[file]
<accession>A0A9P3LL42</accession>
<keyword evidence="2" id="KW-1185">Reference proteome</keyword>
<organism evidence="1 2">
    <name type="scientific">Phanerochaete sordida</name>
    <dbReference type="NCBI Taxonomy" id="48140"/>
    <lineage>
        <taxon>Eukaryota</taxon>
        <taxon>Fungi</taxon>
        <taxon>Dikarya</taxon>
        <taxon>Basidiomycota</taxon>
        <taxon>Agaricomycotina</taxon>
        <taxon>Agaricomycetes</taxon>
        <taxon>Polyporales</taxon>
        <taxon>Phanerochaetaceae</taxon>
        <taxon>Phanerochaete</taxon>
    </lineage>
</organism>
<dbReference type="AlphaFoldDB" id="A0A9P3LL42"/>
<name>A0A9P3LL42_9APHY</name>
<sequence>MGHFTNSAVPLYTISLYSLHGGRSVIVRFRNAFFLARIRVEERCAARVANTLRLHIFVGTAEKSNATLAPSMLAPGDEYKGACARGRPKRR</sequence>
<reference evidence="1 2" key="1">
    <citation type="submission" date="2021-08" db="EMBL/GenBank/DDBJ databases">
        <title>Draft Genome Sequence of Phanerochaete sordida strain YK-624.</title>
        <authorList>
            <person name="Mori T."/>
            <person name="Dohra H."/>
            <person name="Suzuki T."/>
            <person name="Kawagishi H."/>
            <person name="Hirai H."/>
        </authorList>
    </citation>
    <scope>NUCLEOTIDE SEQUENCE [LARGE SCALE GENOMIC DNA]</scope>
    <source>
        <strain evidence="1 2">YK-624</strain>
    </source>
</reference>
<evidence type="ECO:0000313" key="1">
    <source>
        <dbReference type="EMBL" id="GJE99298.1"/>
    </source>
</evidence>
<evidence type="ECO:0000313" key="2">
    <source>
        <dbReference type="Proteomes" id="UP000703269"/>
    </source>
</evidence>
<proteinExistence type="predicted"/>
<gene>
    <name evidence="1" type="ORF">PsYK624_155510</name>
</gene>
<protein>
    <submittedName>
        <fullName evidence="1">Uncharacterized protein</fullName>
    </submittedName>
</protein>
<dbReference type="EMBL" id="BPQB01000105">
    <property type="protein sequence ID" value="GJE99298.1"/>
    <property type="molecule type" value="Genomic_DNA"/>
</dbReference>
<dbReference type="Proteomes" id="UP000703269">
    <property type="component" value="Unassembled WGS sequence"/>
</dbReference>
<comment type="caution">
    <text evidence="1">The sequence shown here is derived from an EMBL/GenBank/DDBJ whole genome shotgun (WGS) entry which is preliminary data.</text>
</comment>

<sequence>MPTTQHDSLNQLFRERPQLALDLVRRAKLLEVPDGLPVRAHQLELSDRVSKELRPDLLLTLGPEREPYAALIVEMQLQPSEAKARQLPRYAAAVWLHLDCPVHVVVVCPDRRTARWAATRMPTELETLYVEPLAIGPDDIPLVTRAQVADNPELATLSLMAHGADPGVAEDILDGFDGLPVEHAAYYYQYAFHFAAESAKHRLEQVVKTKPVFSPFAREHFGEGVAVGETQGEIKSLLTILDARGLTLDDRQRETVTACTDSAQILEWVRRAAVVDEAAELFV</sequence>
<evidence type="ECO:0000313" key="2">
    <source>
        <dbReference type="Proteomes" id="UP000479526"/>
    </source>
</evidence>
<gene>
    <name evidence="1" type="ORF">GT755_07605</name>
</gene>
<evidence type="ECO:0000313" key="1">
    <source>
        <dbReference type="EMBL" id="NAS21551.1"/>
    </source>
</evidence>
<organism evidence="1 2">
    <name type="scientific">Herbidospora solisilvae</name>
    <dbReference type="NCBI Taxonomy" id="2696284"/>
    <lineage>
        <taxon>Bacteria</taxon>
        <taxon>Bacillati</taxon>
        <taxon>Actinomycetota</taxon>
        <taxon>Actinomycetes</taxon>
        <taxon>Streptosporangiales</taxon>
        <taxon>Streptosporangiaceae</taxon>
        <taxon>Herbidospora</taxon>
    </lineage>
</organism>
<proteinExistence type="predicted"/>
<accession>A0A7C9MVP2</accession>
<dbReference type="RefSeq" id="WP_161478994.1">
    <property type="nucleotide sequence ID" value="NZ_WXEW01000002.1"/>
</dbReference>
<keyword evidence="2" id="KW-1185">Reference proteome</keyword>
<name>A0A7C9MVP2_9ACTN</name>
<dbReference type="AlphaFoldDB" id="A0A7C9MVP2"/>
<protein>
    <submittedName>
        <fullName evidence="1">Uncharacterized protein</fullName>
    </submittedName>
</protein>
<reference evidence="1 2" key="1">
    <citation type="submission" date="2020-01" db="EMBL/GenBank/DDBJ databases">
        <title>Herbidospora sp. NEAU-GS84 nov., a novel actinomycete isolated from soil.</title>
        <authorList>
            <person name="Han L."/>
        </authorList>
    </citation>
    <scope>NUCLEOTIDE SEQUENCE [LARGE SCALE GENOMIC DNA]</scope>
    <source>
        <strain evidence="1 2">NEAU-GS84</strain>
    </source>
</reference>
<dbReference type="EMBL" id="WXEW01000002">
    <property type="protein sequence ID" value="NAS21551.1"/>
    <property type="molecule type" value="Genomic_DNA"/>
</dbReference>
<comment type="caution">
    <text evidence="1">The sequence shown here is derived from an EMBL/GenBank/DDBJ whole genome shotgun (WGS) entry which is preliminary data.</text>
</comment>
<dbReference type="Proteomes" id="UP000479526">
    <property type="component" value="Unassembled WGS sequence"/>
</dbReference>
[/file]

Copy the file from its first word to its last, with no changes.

<accession>A0A9P3LL42</accession>
<keyword evidence="2" id="KW-1185">Reference proteome</keyword>
<organism evidence="1 2">
    <name type="scientific">Phanerochaete sordida</name>
    <dbReference type="NCBI Taxonomy" id="48140"/>
    <lineage>
        <taxon>Eukaryota</taxon>
        <taxon>Fungi</taxon>
        <taxon>Dikarya</taxon>
        <taxon>Basidiomycota</taxon>
        <taxon>Agaricomycotina</taxon>
        <taxon>Agaricomycetes</taxon>
        <taxon>Polyporales</taxon>
        <taxon>Phanerochaetaceae</taxon>
        <taxon>Phanerochaete</taxon>
    </lineage>
</organism>
<dbReference type="AlphaFoldDB" id="A0A9P3LL42"/>
<name>A0A9P3LL42_9APHY</name>
<sequence>MGHFTNSAVPLYTISLYSLHGGRSVIVRFRNAFFLARIRVEERCAARVANTLRLHIFVGTAEKSNATLAPSMLAPGDEYKGACARGRPKRR</sequence>
<reference evidence="1 2" key="1">
    <citation type="submission" date="2021-08" db="EMBL/GenBank/DDBJ databases">
        <title>Draft Genome Sequence of Phanerochaete sordida strain YK-624.</title>
        <authorList>
            <person name="Mori T."/>
            <person name="Dohra H."/>
            <person name="Suzuki T."/>
            <person name="Kawagishi H."/>
            <person name="Hirai H."/>
        </authorList>
    </citation>
    <scope>NUCLEOTIDE SEQUENCE [LARGE SCALE GENOMIC DNA]</scope>
    <source>
        <strain evidence="1 2">YK-624</strain>
    </source>
</reference>
<evidence type="ECO:0000313" key="1">
    <source>
        <dbReference type="EMBL" id="GJE99298.1"/>
    </source>
</evidence>
<evidence type="ECO:0000313" key="2">
    <source>
        <dbReference type="Proteomes" id="UP000703269"/>
    </source>
</evidence>
<proteinExistence type="predicted"/>
<gene>
    <name evidence="1" type="ORF">PsYK624_155510</name>
</gene>
<protein>
    <submittedName>
        <fullName evidence="1">Uncharacterized protein</fullName>
    </submittedName>
</protein>
<dbReference type="EMBL" id="BPQB01000105">
    <property type="protein sequence ID" value="GJE99298.1"/>
    <property type="molecule type" value="Genomic_DNA"/>
</dbReference>
<dbReference type="Proteomes" id="UP000703269">
    <property type="component" value="Unassembled WGS sequence"/>
</dbReference>
<comment type="caution">
    <text evidence="1">The sequence shown here is derived from an EMBL/GenBank/DDBJ whole genome shotgun (WGS) entry which is preliminary data.</text>
</comment>

<sequence>MPTTQHDSLNQLFRERPQLALDLVRRAKLLEVPDGLPVRAHQLELSDRVSKELRPDLLLTLGPEREPYAALIVEMQLQPSEAKARQLPRYAAAVWLHLDCPVHVVVVCPDRRTARWAATRMPTELETLYVEPLAIGPDDIPLVTRAQVADNPELATLSLMAHGADPGVAEDILDGFDGLPVEHAAYYYQYAFHFAAESAKHRLEQVVKTKPVFSPFAREHFGEGVAVGETQGEIKSLLTILDARGLTLDDRQRETVTACTDSAQILEWVRRAAVVDEAAELFV</sequence>
<evidence type="ECO:0000313" key="2">
    <source>
        <dbReference type="Proteomes" id="UP000479526"/>
    </source>
</evidence>
<gene>
    <name evidence="1" type="ORF">GT755_07605</name>
</gene>
<evidence type="ECO:0000313" key="1">
    <source>
        <dbReference type="EMBL" id="NAS21551.1"/>
    </source>
</evidence>
<organism evidence="1 2">
    <name type="scientific">Herbidospora solisilvae</name>
    <dbReference type="NCBI Taxonomy" id="2696284"/>
    <lineage>
        <taxon>Bacteria</taxon>
        <taxon>Bacillati</taxon>
        <taxon>Actinomycetota</taxon>
        <taxon>Actinomycetes</taxon>
        <taxon>Streptosporangiales</taxon>
        <taxon>Streptosporangiaceae</taxon>
        <taxon>Herbidospora</taxon>
    </lineage>
</organism>
<proteinExistence type="predicted"/>
<accession>A0A7C9MVP2</accession>
<dbReference type="RefSeq" id="WP_161478994.1">
    <property type="nucleotide sequence ID" value="NZ_WXEW01000002.1"/>
</dbReference>
<keyword evidence="2" id="KW-1185">Reference proteome</keyword>
<name>A0A7C9MVP2_9ACTN</name>
<dbReference type="AlphaFoldDB" id="A0A7C9MVP2"/>
<protein>
    <submittedName>
        <fullName evidence="1">Uncharacterized protein</fullName>
    </submittedName>
</protein>
<reference evidence="1 2" key="1">
    <citation type="submission" date="2020-01" db="EMBL/GenBank/DDBJ databases">
        <title>Herbidospora sp. NEAU-GS84 nov., a novel actinomycete isolated from soil.</title>
        <authorList>
            <person name="Han L."/>
        </authorList>
    </citation>
    <scope>NUCLEOTIDE SEQUENCE [LARGE SCALE GENOMIC DNA]</scope>
    <source>
        <strain evidence="1 2">NEAU-GS84</strain>
    </source>
</reference>
<dbReference type="EMBL" id="WXEW01000002">
    <property type="protein sequence ID" value="NAS21551.1"/>
    <property type="molecule type" value="Genomic_DNA"/>
</dbReference>
<comment type="caution">
    <text evidence="1">The sequence shown here is derived from an EMBL/GenBank/DDBJ whole genome shotgun (WGS) entry which is preliminary data.</text>
</comment>
<dbReference type="Proteomes" id="UP000479526">
    <property type="component" value="Unassembled WGS sequence"/>
</dbReference>